MBA: Mortgage interest deduction changes will spur “negative impact” on local housing markets

Here's the good and the bad for the mortgage industry

As the future of tax reform remains a hot-button issue, the Mortgage Bankers Association continues to stress the importance of the mortgage interest tax deduction to Congress.

The trade group, which represents the real estate finance industry, sent a letter to Kevin Brady, R-Texas, chairman of the House Committee on Ways and Means, and Richard Neal, D-Mass., ranking member of the House Committee on Ways and Means, in order to share the industry’s perspective on the most recently released text of H.R. 1, The Tax Cuts and Jobs Act.

The bill cuts the mortgage interest deduction in half. Its previous limit was $1 million.

From the bill:

The aggregate amount of indebtedness taken into account under subparagraph (A) for any period shall not exceed $500,000 (half of such amount in the case of a married individual filing a separate return).

The cut was enough to raise concerns at the MBA on how it would impact housing markets and the overall economy.

“The introduction of this bill is an important milestone along that road,” the letter stated. “However, we do have strong concerns about how certain provisions of the bill will impact housing and real estate markets around the country.”

The letter then highlighted the future of the MID.

“Although H.R. 1 would provide both owners and renters with more take home pay by lowering overall tax rates and nearly doubling the standard deduction, we believe the cumulative impact of the changes to the MID and property tax deductibility would erode homeownership incentives for too many Americans,” it stated.

And as a result, the MBA said that the following three things would negatively impact homeowners and prospective buyers in individual housing markets around the country.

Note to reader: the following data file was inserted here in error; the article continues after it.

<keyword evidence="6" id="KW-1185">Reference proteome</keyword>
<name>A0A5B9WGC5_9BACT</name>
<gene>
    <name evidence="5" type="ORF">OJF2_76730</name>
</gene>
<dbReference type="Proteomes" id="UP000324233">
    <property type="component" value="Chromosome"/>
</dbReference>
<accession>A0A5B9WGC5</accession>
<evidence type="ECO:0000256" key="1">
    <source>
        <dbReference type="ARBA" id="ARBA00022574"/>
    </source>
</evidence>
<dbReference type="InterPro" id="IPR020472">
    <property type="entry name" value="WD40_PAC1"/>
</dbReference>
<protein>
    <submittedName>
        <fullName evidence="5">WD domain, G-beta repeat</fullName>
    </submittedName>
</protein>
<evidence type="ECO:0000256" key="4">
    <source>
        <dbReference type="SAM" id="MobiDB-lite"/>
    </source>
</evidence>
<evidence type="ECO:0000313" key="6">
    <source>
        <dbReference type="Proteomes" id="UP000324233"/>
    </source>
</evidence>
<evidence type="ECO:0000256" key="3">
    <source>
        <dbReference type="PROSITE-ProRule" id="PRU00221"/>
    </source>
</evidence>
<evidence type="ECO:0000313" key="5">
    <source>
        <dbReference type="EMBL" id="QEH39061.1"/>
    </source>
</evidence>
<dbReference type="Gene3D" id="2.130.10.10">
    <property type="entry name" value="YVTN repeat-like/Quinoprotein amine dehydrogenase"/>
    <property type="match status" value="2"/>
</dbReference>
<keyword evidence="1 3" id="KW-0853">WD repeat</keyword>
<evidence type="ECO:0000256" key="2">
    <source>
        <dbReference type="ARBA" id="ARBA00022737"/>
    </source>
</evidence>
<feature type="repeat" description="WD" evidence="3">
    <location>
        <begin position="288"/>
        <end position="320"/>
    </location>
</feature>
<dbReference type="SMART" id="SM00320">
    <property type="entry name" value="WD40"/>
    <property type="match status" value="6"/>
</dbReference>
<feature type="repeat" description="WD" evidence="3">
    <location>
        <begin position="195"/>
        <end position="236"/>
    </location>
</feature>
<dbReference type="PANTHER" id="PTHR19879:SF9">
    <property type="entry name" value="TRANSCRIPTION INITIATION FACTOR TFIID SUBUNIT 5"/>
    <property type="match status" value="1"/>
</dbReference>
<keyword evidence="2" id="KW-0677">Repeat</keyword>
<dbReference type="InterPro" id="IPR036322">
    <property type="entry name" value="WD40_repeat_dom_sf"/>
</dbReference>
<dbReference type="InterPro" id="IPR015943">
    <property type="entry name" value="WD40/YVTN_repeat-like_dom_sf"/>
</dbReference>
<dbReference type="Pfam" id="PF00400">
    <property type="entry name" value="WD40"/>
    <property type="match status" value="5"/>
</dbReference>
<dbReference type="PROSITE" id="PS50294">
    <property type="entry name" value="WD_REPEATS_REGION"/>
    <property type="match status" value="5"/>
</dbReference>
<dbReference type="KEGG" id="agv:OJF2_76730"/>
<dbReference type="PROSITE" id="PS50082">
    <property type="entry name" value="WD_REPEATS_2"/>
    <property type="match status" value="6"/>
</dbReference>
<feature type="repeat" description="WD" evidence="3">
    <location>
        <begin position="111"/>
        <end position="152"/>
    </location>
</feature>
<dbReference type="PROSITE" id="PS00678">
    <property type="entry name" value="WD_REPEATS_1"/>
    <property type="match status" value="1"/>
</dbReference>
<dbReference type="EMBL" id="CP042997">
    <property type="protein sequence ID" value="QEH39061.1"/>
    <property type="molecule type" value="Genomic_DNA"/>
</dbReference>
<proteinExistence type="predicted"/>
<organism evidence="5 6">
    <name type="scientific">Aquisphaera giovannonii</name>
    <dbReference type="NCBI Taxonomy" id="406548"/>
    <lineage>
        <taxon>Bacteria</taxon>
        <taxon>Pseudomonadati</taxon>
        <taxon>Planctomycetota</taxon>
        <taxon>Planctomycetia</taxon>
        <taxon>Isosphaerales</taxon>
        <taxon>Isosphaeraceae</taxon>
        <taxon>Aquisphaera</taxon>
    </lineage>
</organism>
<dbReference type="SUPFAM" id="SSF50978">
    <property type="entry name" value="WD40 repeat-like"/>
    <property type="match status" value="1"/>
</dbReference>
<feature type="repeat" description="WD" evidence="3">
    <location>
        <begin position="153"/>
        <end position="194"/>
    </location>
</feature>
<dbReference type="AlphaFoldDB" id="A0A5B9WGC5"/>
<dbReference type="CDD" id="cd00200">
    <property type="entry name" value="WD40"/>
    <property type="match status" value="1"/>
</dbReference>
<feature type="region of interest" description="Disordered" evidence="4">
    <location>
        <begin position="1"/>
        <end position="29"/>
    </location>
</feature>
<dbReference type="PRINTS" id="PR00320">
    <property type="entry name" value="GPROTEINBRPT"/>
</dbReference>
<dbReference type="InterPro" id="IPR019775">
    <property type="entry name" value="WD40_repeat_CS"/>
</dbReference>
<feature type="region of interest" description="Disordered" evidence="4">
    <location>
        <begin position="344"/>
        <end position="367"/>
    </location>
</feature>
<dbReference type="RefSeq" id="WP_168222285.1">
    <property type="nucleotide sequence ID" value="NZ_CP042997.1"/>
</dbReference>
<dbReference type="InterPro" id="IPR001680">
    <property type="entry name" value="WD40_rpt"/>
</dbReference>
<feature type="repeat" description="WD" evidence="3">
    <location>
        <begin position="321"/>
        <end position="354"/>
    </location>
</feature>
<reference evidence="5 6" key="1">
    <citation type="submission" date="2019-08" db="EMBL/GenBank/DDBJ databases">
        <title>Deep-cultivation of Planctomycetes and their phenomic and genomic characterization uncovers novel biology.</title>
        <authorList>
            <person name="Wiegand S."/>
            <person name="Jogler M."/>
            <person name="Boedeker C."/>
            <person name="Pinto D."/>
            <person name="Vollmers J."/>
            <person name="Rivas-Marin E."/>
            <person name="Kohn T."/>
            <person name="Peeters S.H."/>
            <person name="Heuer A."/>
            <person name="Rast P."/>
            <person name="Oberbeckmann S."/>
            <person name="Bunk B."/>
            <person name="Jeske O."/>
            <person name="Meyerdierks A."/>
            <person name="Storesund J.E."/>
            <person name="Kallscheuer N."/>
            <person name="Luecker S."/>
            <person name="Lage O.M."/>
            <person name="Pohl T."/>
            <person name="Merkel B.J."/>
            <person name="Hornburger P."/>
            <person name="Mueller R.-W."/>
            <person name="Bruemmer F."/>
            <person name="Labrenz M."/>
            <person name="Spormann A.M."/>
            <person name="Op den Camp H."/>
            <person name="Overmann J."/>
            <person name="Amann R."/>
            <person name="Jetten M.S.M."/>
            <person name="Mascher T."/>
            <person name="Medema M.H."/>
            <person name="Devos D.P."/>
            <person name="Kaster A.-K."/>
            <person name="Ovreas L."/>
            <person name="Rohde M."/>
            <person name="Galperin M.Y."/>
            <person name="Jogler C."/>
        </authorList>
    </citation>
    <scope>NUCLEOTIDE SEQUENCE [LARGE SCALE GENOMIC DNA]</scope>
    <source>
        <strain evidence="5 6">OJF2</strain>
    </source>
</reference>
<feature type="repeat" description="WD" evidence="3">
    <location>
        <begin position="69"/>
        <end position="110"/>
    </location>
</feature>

1. The proposed $500,000 cap on post-November 2, 2017 acquisition indebtedness for MID.
  2. The elimination of deductibility of interest on home equity loans.
  3. The limitations on the deductibility of state and local taxes ($10,000 cap on property taxes).

The MBA, however, did include in the letter what they view as a better provision for the housing market.  

“We believe Congress should take this historic opportunity to think creatively about new homeownership incentives targeted more efficiently to low- to moderate- income borrowers – such as the proposed 12% homeownership tax credit based on qualified mortgage interest plus property tax,” the letter stated.

The MBA doesn’t dislike everything in the tax proposal and highlighted a few areas it supported. For example, MBA is pleased that the bill preserves business interest deductibility for real estate as well as Section 1031 like-kind exchanges for real property.

As Congress continues to reach a consensus on tax reform, the letter concluded, “We stand ready to work with you to ensure that Americans, whether they own or rent, continue to have access to affordable and sustainable housing.”

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